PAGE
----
Although the COVID-19 crisis has affected people across the globe, not all communities have been impacted equally. Individuals and families in uncertain housing situations, due to factors such as income loss or abusive relationships, are facing increased difficulty in this time of stay-at-home ordinances and increased layoffs.
When the pandemic struck, the Missouri chapter of Covenant House – an organization supporting homeless and at-risk youth – immediately noticed an increase in calls to their shelter, especially for those needing longer-term placement. Predicting the difficulties the pandemic would create for the unhoused population in the metro area, the nonprofit reached out to the Wells Fargo Foundation.
“We took stock in what we were doing across the country [and] how we were using our dollars and our people to solve issues,” says Vianey Beltran, VP of community relations at Wells Fargo. “Then, COVID-19 hit.”
The Wells Fargo Foundation is one of the largest corporate foundations in the U.S. and works to accelerate economic opportunity, advocacy and success in low-income communities with pillars that focus on housing affordability, small business growth and financial health.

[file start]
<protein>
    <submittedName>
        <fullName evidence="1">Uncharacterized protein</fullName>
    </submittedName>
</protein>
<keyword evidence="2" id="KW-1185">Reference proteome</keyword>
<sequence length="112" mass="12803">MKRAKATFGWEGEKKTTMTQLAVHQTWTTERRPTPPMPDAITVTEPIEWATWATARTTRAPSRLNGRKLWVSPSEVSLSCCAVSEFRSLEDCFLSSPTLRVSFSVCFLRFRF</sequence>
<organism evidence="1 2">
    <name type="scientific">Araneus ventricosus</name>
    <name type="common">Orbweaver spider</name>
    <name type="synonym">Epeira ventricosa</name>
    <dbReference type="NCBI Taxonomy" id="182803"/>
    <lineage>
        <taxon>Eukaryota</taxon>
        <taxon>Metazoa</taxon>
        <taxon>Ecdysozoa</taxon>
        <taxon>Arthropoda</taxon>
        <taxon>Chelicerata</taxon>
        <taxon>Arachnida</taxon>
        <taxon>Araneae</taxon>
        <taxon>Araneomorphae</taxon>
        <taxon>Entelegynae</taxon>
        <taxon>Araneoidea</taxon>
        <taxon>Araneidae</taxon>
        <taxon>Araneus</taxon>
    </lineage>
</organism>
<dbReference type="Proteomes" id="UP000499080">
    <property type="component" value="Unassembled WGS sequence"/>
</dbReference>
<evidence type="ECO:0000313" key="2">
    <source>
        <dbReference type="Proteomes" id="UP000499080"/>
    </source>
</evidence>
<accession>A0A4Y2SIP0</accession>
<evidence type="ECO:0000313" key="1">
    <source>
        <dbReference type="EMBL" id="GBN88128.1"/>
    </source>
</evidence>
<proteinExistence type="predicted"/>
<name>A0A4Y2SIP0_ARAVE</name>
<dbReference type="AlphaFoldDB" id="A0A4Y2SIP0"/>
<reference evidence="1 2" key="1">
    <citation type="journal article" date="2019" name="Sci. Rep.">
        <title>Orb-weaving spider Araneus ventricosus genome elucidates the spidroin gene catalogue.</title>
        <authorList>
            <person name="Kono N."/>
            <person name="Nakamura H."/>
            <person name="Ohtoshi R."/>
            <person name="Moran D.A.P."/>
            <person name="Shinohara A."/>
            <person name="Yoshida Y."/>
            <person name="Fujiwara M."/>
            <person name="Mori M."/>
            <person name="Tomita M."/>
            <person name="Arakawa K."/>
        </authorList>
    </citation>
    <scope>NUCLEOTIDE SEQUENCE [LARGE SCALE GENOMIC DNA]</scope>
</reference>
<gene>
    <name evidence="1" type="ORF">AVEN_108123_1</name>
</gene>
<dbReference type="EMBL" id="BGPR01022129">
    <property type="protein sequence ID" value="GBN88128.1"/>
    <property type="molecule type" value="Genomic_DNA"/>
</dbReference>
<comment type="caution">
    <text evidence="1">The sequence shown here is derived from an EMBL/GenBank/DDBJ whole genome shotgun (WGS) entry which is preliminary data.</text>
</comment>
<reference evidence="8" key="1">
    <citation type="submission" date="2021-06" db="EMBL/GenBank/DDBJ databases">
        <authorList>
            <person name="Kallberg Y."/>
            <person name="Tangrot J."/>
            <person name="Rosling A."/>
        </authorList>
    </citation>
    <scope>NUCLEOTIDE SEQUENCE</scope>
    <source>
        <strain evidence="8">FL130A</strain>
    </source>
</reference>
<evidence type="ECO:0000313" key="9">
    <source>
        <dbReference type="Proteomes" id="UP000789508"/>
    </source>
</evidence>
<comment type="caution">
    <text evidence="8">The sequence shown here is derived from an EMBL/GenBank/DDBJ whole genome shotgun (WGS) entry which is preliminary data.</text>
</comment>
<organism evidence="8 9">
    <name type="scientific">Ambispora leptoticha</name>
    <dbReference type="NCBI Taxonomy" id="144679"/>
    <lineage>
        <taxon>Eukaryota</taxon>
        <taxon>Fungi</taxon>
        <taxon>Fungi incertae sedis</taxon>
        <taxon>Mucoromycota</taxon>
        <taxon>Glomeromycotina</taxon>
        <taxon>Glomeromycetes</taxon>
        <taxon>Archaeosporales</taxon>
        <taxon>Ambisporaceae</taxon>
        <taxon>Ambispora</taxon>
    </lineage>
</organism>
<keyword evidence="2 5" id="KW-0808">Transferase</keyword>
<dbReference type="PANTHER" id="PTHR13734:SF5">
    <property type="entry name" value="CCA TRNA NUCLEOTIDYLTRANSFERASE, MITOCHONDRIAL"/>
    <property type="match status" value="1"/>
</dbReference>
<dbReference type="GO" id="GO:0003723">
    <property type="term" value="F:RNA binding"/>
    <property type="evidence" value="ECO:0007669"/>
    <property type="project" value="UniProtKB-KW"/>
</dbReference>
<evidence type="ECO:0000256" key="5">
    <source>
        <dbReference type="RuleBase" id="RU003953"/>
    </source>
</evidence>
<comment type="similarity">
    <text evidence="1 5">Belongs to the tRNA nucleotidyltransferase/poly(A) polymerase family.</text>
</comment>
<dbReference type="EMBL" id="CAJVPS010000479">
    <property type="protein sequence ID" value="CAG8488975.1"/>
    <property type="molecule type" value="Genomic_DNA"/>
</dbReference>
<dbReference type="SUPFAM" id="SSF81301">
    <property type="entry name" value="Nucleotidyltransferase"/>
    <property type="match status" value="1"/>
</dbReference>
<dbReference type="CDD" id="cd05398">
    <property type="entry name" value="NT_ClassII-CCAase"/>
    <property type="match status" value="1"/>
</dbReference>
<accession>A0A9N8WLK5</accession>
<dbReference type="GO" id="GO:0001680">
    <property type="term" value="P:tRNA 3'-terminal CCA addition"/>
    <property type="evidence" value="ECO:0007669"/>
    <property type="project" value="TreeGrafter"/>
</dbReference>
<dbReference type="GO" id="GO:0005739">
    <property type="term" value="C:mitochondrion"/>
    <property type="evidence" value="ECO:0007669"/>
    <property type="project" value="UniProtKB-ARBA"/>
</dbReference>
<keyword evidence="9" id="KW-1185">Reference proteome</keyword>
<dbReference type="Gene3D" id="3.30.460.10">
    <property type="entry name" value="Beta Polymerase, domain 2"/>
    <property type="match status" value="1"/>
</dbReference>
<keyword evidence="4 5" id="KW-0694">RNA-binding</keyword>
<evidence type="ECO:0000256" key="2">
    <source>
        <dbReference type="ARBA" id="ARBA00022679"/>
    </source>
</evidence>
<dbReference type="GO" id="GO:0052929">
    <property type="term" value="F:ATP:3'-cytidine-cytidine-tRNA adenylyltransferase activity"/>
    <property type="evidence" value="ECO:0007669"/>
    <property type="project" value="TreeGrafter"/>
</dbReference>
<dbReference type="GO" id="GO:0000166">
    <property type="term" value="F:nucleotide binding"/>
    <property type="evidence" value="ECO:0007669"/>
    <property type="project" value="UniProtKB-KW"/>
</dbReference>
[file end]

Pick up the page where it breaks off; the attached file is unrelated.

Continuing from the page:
“We saw people were losing their jobs and were unable to pay mortgages,” Beltran says. “I wanted to make sure we helped a diverse mix, to ensure we were covering and supporting all of our demographics.”
While working with Covenant House and the foundation’s nonprofit sector, Wells Fargo was able to identify two other organizations supporting similar housing challenges. The additional nonprofits included St. Patrick Center, which provides opportunities for self-sufficiency to those who are homeless or at risk of becoming homeless, and Almost Home, which is an organization working with young mothers to create a better future for themselves and their children.
The Wells Fargo Foundation has donated $250,000 in total to the three organizations. Wells Fargo has also encouraged its employees to donate to a charity of their choice, with a promise of matching those contributions up to $500.
“I know that St. Louis is an extremely generous city, and we’re honored to be present in the community and support those most at-risk,” Beltran concludes. “We’re really proud to be in this community.”
Covenant House Missouri, 2727 N. Kingshighway Blvd., St. Louis, 314-533-2241, covenanthousemo.org
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